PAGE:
Linking CUL Dd.3.13 to the Digital Middle Ages

Don’t worry, this week is going to be much easier, in case you got a little fatigued last week with adding @context to upgrade your JSON to the high-falutin’ JSON-LD.  

In order to make JSON-LD worth our while, we want our data to be linked to other data, preferably data that is already available online. So today’s post is about how to signal within your own data connections to other data in other databases.  
 
Some of the key databases that are going to come in handy for us include:

  • The Piers Plowman Electronic Archive– The archive isn’t already live online, and it when it goes live online (which I hear rumor is immanent) it may or may not be searchable given its protections and access limitation and your browser.  Nevertheless, in dreams of the day when PPEA is open access, we’ll plan ahead and add any PPEA tagging we can. Without online versions, though, we are left with adding descriptions, or links to “sources” as described on the website. 
  • Manuscripts Online– is really a type of meta-database (yeah, really, a database of databases–see my review of it in Digital Philology here). Not all Piers Plowman MSS are going to return results that are any different from the other databases that will be linked separately, but eventually, we’ll want MSS online to be able to link to our data and this is the first step in building a two-way path. 
  • TEAMS texts at Rochester– again, here, we may or may not have useful links. In a few cases, an archetypal text has been transcribed and edited and is available in an online edition. Any time that there is a TEAMS edition of the MS we’re encoding, we’ll want to include that.  We’ll have a TEAMS data entry on each MS, though, to maintain uniformity across our data.  We’ll simply enter “null” for the value of “TEAMS”. 
  • The Index of Middle English Verse– also has limited utility, since not all MSS have distinct IMEV numbers.  There are numbers for archetypes, which is great because it’s how IMEV links all the works of a similar type together. But it’s less good for us because it doesn’t make distinctions between manuscript varieties.IMEVPiers IMEV is going to be more useful in the cases where a manuscript contains multiple works, in which instances we will alter our “contents” encoding to reflect the New IMEV/IMEP numbers of whatever texts have them.  (We may well have to claim some exemption for the Vernon, which could be a year’s work in itself.) I want to thank Matthew Fisher for his comment on an earlier blog for suggesting including both IMEV/IMEP numbers and LALME LPs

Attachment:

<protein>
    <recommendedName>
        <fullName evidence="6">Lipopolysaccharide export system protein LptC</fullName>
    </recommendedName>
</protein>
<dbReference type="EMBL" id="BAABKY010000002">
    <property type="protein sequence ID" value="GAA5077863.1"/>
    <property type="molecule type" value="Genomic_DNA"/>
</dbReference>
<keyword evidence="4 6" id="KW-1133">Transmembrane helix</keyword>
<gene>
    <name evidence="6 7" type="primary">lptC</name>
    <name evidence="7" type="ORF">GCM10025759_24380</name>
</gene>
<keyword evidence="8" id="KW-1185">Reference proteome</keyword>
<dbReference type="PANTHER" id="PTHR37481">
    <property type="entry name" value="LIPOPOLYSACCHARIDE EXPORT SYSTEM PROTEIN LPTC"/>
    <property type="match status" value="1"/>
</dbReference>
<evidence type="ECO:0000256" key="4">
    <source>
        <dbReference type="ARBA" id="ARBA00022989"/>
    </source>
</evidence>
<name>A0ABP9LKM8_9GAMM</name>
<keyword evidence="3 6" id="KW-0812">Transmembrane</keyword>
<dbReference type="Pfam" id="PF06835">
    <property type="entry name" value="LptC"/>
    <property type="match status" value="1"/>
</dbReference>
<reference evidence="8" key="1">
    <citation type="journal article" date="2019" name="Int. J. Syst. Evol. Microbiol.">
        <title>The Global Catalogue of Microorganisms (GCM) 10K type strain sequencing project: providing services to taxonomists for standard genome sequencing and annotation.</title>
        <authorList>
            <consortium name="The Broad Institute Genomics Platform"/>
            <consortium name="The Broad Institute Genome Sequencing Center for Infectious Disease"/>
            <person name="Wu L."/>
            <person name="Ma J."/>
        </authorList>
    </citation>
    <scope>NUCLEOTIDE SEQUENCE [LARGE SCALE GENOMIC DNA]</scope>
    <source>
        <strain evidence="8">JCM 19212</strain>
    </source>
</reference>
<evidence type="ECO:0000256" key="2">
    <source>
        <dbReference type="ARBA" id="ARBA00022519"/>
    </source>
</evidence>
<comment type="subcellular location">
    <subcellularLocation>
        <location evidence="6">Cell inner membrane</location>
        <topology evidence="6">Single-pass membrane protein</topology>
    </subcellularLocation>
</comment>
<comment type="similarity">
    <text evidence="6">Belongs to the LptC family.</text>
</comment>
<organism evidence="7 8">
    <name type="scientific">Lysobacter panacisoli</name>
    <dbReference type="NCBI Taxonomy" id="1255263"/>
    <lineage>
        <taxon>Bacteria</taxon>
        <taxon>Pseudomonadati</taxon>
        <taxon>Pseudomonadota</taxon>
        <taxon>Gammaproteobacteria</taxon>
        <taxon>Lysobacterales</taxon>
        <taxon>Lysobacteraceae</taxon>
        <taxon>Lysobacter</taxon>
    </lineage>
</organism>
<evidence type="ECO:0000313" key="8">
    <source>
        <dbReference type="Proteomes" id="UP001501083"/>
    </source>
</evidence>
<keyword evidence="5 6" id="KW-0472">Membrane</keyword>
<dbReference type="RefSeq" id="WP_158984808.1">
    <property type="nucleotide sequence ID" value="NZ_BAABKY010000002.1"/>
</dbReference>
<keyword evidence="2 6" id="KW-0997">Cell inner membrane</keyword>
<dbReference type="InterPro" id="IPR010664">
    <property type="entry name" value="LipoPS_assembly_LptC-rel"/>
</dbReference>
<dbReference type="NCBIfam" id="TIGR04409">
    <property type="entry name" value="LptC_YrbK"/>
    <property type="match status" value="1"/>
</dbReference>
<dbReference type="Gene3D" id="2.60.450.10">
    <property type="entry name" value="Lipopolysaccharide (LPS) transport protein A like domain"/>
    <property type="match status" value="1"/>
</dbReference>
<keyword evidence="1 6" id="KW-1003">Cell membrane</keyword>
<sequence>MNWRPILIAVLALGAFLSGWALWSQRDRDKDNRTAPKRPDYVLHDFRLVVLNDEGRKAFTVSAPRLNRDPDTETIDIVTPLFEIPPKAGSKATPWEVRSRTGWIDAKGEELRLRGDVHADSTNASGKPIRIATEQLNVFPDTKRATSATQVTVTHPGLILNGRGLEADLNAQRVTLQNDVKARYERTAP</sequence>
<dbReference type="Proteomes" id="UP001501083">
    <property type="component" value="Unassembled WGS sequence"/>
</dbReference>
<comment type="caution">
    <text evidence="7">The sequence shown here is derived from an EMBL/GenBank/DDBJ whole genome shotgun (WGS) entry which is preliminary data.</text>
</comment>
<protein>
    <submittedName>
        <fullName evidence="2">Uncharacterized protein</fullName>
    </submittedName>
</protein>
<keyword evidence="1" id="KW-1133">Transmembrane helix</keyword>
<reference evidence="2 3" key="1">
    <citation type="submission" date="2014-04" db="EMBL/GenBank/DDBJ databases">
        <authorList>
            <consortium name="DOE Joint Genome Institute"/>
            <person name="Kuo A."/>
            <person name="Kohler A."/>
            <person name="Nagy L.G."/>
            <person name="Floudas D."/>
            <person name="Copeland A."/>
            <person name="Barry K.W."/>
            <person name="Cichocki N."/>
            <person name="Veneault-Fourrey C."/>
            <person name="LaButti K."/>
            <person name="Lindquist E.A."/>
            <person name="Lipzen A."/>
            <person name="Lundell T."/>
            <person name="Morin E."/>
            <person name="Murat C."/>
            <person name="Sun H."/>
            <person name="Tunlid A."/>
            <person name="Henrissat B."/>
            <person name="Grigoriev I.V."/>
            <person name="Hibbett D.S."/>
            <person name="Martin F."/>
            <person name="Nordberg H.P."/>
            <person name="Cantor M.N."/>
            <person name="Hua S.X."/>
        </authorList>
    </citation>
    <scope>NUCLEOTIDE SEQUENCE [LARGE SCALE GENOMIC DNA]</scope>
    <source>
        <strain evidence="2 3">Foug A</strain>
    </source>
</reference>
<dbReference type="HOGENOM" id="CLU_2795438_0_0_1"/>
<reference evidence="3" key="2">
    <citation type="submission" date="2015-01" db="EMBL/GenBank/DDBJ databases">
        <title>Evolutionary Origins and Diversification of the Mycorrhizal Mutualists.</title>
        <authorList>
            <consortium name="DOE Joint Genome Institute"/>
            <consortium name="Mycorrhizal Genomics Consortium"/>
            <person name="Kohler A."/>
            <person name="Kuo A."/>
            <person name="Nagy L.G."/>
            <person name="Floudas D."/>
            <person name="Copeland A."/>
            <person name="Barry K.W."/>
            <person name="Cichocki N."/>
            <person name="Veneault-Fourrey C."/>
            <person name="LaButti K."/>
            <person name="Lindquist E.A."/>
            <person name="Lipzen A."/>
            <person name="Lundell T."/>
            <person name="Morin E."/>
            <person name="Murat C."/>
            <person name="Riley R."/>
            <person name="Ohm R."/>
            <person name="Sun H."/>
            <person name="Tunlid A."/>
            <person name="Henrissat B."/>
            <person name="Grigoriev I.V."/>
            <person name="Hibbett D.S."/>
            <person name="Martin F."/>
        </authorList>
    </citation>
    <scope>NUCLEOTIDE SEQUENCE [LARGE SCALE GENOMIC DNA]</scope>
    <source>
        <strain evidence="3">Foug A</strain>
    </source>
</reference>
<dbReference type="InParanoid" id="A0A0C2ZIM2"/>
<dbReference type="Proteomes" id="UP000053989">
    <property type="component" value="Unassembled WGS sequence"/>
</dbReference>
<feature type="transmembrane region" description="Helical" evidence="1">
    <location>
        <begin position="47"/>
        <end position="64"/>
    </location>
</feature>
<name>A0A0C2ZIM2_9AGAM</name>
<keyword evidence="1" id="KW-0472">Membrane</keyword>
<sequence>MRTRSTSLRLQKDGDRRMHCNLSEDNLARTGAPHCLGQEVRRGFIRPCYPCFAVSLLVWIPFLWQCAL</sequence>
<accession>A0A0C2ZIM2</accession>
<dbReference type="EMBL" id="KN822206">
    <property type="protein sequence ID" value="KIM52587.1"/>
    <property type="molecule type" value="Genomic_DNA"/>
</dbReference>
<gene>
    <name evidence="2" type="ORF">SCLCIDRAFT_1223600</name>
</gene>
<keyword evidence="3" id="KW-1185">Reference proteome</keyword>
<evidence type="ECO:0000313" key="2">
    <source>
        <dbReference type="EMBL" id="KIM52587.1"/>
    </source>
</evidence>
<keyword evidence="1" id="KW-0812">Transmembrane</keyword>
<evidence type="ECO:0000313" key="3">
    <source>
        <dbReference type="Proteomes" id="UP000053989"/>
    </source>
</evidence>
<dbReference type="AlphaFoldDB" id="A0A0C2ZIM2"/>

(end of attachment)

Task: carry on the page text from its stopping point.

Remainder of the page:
• The Electronic Linguistic Atlas of Late Medieval English-is one of the more useful datasets that we can link our data to because it makes clear distinctions between manuscript contents, not based on the manuscript itself, but on the distinct Linguistic Profiles it gives to each different instantiation of Piers Plowman.  So, if you follow the data to its terminus, you end up with a description of the particular dialect identified in your Piers manuscript. I will say, however, that there is almost no way (at present) to link you directly to the LP through our data because of the architecture at LALME.  The only URL available is the overarching one for locating a particular LP, and from there you will have to use the LALME data provided as a reference to look up the profile in question.
  • MedievalScribes.com-is perhaps my favorite of all these databases because it has a unique page for each separate Piers Plowman scribe! Which is, honestly, just super exciting and interesting. Not every Piers MS has made it onto medievalscribes.com, but a very large number have, which makes it the single most useful database to link our data to.
Over the course of the year of encoding, we may well discover a few other databases that will be useful for linking to our data.  As we encounter these needs, not only will we add them to our data, but we will go back and add the point of entry
 entrypoint
to our previous data.  This is a very important step because it adds precision to the older data as well as uniformity to the data set. Thus, if we look at our Z content and find, for example, an entry that reads ‘”TEAMS”: null’ we know for certain that there isn’t a TEAMS edition of this text.  If we don’t fill it in, however, we can’t know if there’s a TEAMS text and we haven’t included it or if there isn’t a TEAMS text. Also, if we are asking a machine to read our data, we want all the pertinent information to be presented in completely uniform ways across all manuscripts so that if you run a visualization using only the “TEAMS” data points, the return will include all manuscripts and take into account those that don’t have TEAMS editions as well as those that do.
Some of the other kinds of online databases we can expect to encounter as we link more MSS to our data include:
  • manuscript catalogues